[avatar user="Ian Anderson" /]
As the P2P industry has matured, a new class of investor arrived aggressively in 2013 and included the very institutions that P2P was meant to bypass, the Banks. In the US big financial firms, not small investors, are now dominating lending on the two biggest leading platforms, Prosper and Lending Club.
At Prosper, which has been aggressively courting institutional lenders over the past year, more than 80 percent of the loans went to those firms in the last quarter. Lending Club and Prosper now set aside a randomly selected pool of loans for institutions which prefer to swallow up whole loans rather than finance a piece of them, meaning 100s or millions of dollars and pounds have now been lent from banks.
But why do they want in?
Ageing and creaking Bank technology with outdated risk models has significantly held back banks in recent years. Their ability to widen their offering and effectively manage the decision making process is further bottlenecked at branch level with inexperienced staff.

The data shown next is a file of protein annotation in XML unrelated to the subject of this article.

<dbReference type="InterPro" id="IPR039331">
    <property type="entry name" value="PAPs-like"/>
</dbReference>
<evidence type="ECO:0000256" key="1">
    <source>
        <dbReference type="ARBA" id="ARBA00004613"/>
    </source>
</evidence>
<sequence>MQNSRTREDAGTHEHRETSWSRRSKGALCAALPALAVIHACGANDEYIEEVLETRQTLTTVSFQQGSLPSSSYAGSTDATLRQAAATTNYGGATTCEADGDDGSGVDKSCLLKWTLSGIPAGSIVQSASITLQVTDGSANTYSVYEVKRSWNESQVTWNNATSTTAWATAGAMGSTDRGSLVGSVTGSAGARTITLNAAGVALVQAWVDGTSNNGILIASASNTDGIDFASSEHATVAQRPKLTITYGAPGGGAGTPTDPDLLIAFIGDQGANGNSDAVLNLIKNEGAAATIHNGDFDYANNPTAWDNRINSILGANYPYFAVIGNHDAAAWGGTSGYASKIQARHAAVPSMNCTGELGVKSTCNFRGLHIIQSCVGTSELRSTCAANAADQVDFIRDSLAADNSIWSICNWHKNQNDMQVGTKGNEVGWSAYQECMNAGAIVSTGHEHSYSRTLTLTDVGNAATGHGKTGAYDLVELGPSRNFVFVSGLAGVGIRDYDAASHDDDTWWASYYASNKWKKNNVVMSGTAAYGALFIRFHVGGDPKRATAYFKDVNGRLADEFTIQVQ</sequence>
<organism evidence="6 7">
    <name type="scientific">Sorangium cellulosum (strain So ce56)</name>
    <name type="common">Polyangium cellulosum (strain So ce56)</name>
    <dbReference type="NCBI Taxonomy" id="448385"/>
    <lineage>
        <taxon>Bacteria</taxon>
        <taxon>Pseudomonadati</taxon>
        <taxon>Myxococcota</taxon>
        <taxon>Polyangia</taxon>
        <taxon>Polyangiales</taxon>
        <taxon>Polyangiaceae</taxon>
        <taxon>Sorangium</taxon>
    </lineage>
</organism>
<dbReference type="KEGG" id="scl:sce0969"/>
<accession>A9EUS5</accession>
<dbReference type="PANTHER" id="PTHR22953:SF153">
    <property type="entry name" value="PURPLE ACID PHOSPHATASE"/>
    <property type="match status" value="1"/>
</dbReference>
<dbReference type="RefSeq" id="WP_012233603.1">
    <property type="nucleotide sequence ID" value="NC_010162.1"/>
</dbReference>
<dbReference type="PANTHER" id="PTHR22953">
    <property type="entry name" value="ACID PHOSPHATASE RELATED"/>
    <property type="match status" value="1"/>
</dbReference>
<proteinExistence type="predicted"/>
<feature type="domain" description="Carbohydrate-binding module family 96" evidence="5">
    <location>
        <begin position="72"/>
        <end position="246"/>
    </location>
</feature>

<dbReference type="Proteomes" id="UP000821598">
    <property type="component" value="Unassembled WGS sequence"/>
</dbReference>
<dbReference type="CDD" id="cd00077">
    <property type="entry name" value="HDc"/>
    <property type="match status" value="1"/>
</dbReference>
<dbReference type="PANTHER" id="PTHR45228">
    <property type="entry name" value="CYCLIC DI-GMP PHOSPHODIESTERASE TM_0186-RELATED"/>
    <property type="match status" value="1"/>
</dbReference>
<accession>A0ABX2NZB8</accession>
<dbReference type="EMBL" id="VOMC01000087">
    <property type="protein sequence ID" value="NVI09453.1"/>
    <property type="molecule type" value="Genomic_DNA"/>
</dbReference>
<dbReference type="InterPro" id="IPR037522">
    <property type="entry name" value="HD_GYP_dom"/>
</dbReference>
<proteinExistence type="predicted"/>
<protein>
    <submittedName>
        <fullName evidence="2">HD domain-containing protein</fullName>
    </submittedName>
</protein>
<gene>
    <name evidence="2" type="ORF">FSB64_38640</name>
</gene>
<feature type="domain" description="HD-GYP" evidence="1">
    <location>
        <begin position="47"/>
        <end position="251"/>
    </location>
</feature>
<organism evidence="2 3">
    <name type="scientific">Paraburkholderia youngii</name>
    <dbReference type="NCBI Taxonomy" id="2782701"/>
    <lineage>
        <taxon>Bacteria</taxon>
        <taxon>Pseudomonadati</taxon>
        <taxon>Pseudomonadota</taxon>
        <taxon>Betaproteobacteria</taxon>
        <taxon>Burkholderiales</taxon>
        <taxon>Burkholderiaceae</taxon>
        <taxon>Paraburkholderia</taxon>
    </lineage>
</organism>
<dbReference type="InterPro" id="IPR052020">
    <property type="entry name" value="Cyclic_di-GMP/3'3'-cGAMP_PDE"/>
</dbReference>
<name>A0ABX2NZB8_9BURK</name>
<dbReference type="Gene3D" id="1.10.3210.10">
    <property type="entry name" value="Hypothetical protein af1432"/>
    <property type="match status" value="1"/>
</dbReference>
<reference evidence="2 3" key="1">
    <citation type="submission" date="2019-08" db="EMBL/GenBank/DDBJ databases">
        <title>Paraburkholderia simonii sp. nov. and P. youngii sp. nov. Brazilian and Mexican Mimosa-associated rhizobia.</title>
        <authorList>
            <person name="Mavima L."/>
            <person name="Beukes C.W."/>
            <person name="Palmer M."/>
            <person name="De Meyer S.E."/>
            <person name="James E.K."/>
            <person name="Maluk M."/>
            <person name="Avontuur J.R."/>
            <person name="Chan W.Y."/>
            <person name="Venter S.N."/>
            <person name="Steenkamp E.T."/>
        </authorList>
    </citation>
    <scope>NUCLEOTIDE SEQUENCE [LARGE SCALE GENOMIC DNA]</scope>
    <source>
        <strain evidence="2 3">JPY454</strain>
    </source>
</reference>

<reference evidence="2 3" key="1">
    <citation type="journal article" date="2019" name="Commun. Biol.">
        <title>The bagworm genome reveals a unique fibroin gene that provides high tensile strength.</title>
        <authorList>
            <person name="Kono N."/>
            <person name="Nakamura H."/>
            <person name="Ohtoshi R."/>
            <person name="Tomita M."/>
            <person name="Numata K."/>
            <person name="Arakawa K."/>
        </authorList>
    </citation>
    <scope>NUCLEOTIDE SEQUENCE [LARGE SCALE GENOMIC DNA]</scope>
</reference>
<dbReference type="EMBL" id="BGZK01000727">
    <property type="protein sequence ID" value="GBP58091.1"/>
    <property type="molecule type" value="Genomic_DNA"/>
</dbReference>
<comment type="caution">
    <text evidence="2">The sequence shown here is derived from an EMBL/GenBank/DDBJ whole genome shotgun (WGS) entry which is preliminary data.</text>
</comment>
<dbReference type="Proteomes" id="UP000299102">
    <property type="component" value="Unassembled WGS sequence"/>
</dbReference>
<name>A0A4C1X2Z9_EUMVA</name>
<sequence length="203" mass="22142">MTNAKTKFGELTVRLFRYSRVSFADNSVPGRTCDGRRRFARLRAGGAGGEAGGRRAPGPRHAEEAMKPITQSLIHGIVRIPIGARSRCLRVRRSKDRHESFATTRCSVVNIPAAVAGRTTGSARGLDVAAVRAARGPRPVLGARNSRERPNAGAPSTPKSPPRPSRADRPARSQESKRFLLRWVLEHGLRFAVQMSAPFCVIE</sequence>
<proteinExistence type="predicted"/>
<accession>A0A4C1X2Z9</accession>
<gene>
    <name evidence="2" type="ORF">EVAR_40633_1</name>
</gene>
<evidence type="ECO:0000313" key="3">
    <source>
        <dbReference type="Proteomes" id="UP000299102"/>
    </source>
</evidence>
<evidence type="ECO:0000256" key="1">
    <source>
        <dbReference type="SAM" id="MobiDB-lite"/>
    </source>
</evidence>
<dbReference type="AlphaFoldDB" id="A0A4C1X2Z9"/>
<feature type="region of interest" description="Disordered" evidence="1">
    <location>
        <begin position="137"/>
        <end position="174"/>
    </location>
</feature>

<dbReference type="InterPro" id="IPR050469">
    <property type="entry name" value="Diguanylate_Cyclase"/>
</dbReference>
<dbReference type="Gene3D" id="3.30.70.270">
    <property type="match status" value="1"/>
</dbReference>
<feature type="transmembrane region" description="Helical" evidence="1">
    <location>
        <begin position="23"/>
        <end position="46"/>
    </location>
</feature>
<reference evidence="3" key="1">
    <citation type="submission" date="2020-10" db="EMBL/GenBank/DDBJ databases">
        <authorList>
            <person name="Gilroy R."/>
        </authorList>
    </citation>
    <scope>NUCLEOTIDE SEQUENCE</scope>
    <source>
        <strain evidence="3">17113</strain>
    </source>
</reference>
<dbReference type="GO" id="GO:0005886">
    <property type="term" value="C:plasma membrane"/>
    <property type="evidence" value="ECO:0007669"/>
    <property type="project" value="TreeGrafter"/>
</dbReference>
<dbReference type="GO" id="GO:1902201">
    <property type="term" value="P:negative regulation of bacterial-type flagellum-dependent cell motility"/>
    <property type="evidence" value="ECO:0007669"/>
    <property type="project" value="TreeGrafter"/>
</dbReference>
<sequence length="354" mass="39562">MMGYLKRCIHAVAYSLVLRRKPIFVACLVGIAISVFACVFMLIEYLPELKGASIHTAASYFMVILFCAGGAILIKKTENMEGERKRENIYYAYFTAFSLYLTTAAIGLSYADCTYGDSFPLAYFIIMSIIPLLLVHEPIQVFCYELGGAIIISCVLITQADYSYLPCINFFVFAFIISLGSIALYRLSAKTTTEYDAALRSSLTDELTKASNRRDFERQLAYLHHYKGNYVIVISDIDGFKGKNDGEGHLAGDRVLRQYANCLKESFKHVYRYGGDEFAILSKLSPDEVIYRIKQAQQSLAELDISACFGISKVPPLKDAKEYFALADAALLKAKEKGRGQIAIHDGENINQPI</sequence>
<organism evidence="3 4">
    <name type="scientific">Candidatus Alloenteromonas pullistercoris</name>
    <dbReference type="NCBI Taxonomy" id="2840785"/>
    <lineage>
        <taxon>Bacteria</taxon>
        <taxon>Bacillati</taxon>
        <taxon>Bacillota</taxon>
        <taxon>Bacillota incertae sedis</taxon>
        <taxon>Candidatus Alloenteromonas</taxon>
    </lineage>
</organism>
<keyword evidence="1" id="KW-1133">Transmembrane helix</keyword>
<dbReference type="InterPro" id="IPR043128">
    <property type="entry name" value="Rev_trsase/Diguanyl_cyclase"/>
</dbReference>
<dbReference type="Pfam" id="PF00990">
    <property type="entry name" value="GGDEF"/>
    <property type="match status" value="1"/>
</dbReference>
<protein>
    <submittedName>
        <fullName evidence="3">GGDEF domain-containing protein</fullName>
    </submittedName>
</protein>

Banks recognise that the technology of P2P platforms and their innovative risk analysis, often using ‘big data’, gives them a fast way to lend without the investment in their own technology or increasing their overheads. P2P is also transparent, investors are matched to risk appetite and all risks are known up front with no hidden fees – quite frankly it’s surprising to this author that it has taken them so long to get involved.
One thing is for sure, Banks will come to dominate the future of P2P lending and it’s just one reason why in the US the sector now refers to itself as Marketplace Lending to better reflect this seismic shift in investor.